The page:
The capital of the Philippines is an ancient, densely populated metropolis, but what areas are now carrying the economy?
Manila: the facts
Manila is the capital of the Philippines and its second largest city, as well as the most densely populated city in the world. Time sets its density at 46,000 people per square mile (which is nearly double that of New York, the second most densely populated city) and predicts that by the year 2025, the population will have increased by 3.29mn.
It is one of the 16 cities that make up Metro Manila. World Population Review reports the population of Metro Manila as 12.8mn (15mn during the daytime including commuters). Manila city accounts for 1.78mn, around 14% of the total.
Forbes places Manila’s Gross Domestic Product per capita at $9,200. The Manila Times projects that by 2020, most of the world’s megacities will be in Asia, with a population estimation for Metro Manila of 20mn by that same year.
Manila is home to several ancient institutions. According to Traveling East, it is the home of the world’s oldest Chinatown, which was founded in the Binondo district in the 16th century. It is also the location of the oldest university in Asia: the University of Santo Tomas, founded in Sampaloc in 1611. According to Traveling East, Santo Tomas is also the largest Catholic university in the world, by student population.
The Manila economy
According to Heritage, the Philippines has the 61st freest economy according to the 2018 index, ranking it 13th among the 43 countries in the Asia-Pacific area. Reuters reports that the Philippines has an economic growth target of 7-8% for 2018 (an increase from its aim of 6.5-7.5% in 2017). One area where the country has seen considerable improvement is in the export market. The value of Filipino exports grew by 8.3% from $54bn in 2012 to $56.3bn in 2016, according Philippines Around the World.
According to Hoppler, as of July 2016, the country was projected to attract foreign investors through its growth in nine main sectors: business process outsourcing (which accounts for 11% of the country’s GDP), retail, gaming, hospitality and leisure (with total earnings from tourism in 2014 amounting to $4.84bn), real estate, manufacturing (which accounts for 55% of the country’s GDP), construction (which contributed to 40% of GDP growth in 2013), energy and automotive, and shipbuilding.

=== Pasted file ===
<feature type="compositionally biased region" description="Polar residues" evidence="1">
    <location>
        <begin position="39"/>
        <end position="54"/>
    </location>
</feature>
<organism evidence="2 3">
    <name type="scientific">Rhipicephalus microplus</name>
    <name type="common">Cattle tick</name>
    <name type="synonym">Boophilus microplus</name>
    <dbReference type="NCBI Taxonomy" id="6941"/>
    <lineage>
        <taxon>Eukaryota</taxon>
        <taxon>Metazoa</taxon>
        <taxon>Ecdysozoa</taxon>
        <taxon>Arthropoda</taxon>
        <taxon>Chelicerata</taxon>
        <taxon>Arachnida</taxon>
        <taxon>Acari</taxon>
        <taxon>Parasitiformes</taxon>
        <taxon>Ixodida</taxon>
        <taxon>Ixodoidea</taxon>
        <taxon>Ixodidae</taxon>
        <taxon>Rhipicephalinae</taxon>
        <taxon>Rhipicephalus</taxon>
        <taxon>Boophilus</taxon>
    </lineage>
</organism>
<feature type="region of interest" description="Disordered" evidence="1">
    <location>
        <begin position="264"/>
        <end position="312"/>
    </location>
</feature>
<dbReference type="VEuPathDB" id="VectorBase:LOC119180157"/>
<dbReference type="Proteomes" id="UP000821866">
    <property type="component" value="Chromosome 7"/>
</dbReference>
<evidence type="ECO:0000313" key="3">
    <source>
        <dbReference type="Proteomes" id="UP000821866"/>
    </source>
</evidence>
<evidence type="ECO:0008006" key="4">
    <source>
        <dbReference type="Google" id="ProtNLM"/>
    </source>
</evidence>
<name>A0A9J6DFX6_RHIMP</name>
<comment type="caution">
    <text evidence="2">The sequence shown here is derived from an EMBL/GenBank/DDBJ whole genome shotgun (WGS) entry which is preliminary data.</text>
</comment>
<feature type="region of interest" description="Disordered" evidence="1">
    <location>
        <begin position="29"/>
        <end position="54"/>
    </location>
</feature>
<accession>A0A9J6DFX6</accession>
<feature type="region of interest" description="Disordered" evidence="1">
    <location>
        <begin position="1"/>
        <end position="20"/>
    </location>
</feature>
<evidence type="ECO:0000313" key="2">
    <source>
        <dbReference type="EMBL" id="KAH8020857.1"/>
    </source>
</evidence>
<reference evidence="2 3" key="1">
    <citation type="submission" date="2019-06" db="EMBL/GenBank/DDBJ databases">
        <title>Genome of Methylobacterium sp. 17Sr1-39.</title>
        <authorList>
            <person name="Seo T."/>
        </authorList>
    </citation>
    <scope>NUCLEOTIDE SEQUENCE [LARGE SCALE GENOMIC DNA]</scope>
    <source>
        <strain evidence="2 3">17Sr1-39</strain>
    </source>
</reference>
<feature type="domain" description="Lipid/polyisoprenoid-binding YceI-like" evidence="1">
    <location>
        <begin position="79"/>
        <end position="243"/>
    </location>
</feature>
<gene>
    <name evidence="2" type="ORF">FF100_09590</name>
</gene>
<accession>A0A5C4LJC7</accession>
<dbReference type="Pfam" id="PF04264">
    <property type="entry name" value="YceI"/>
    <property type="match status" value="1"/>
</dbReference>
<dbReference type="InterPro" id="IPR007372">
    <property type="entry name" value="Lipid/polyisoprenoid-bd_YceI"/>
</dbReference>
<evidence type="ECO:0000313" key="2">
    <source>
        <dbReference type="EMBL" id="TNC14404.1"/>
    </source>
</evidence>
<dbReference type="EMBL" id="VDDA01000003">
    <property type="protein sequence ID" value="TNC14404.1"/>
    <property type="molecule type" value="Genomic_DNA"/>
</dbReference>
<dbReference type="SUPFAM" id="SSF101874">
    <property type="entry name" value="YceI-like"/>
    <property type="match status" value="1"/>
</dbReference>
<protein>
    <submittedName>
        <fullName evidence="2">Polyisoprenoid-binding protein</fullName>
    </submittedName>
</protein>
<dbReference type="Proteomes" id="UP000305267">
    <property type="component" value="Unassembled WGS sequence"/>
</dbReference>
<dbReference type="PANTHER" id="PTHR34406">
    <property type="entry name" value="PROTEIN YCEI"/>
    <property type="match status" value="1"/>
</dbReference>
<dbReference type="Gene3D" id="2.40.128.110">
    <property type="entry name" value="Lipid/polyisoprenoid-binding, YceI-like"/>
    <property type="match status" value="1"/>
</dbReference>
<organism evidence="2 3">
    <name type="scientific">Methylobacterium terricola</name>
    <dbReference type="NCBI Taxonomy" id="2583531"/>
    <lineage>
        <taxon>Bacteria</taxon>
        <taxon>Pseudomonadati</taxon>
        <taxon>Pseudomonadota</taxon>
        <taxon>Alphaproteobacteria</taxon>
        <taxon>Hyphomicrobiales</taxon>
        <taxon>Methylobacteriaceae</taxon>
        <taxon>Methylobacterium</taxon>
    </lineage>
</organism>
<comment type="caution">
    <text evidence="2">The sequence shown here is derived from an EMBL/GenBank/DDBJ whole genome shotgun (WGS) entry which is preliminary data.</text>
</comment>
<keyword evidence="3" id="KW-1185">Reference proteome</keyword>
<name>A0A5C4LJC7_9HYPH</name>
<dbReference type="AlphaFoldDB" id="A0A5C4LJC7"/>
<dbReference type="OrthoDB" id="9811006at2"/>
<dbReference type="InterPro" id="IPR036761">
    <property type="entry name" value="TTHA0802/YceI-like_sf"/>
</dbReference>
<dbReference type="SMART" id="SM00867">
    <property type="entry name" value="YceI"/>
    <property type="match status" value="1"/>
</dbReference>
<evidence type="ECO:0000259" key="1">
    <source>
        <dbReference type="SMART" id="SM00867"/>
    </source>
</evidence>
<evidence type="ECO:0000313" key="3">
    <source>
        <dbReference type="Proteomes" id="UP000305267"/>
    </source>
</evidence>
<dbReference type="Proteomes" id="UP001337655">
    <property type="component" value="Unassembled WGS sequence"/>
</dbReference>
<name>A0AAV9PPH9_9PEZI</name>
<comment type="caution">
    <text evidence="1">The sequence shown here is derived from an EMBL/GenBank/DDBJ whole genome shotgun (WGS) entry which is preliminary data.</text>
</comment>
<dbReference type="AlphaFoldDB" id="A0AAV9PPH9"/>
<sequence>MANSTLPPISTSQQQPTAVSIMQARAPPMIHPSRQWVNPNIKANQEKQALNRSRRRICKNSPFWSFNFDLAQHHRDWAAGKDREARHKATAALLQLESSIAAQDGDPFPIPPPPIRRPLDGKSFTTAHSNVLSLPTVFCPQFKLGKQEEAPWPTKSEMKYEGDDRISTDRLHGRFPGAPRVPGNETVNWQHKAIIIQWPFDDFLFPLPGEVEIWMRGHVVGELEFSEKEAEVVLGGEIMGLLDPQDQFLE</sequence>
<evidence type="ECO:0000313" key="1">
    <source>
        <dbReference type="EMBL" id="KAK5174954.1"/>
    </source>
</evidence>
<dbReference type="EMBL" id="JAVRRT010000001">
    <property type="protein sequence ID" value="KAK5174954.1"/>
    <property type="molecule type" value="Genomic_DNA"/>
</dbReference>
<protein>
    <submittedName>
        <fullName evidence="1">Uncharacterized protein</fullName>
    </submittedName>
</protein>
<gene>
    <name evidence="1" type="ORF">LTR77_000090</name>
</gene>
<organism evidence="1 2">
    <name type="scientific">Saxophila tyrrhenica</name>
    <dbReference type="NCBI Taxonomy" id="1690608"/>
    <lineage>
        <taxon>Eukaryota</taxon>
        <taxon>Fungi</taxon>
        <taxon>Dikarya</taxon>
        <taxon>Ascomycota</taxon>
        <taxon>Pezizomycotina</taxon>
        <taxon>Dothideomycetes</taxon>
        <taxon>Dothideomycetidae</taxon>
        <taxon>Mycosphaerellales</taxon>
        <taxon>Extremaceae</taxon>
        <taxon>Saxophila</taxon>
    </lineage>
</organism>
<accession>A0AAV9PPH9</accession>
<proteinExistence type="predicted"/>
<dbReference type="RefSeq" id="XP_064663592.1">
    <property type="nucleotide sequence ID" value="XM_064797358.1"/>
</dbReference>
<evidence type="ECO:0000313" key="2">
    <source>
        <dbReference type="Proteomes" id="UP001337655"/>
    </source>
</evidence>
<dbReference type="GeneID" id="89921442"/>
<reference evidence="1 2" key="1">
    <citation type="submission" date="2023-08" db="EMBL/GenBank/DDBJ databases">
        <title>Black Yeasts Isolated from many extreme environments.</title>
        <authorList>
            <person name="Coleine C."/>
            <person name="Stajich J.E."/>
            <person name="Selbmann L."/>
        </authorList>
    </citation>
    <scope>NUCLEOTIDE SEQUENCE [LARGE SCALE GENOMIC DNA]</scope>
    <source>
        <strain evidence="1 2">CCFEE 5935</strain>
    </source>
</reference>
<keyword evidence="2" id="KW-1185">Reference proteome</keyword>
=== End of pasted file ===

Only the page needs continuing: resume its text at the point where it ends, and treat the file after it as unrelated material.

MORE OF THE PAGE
Primer confirms the role of construction in the Philippines’ growth, pointing to a growth in the sector by 11% in the final quarter of 2016. Furthermore, manufacturing is the country’s top source of economic growth, particularly regarding petroleum, food, beverages, and transport equipment. In the Metro Manila area, the sectors with the highest rates of accession are wholesale and retail trade: repair of motorcycles and motor vehicles (17.2%), administration and support services (14.4%), accommodation and food services (13.1%), and construction (9%), according to the Entrepreneur.
Manila: centre of commerce
Manila itself is the trade and finance centre of the Philippines. Not only is it the country’s first port of entry, meaning most imports and exports pass through it, but it is the headquarters for a variety of financial institutions: the Philippine National Bank, the Philippine Veterans Bank, the Development Bank of the Philippines, the Government Service Insurance System, and the Social Security System. Affordable Cebu’s Top 40 Earning Companies in the Philippines 2016 includes multiple Manila-based companies.
The third largest, by revenue, is Philippine Long-Distance Telephone Company (PLDT). With a revenue of $420mn, PLDT is the largest digital service and telecommunications company in the Philippines, according to the company website. It deals in both wireless networks, and landlines.
The second largest is Banco de Oro (BDO) Unibank. With a name meaning Bank of Gold in Spanish, it is the largest bank in the Philippines, according to its company website. As part of SM Group of Companies, it operates a variety of subsidiaries as well, from leasing to private banking, insurance to investment. It has a revenue of $480mn.
The largest company in Manila is SM Investments Corporation. With a sales revenue of $770mn, it is a holding company with ties in retail, real estate, banking, tourism and the development and management of shopping malls.
A balanced view
That being said, the Philippines does have certain economic shortcomings. According to the Manila Standard, a study run by an Indian-based company found that 65% of Philippine college graduates did not have the right skillset or training to qualify for the jobs of their choosing, leaving only one out of three Filipinos employable. The same study found the employability rate for jobs in customer service, sales, and information technology was below 25%.
Moreover, Manila is located on the Ring of Fire, an area in the Pacific Ocean rife with volcanic eruptions and earthquakes. A poll by international reinsurance company Swiss Re found that Metro Manila is the second riskiest urban area with regards to natural disasters, second only to Tokyo-Yokohama, according the Inquirer.
This City Focus article was first published in our April magazine.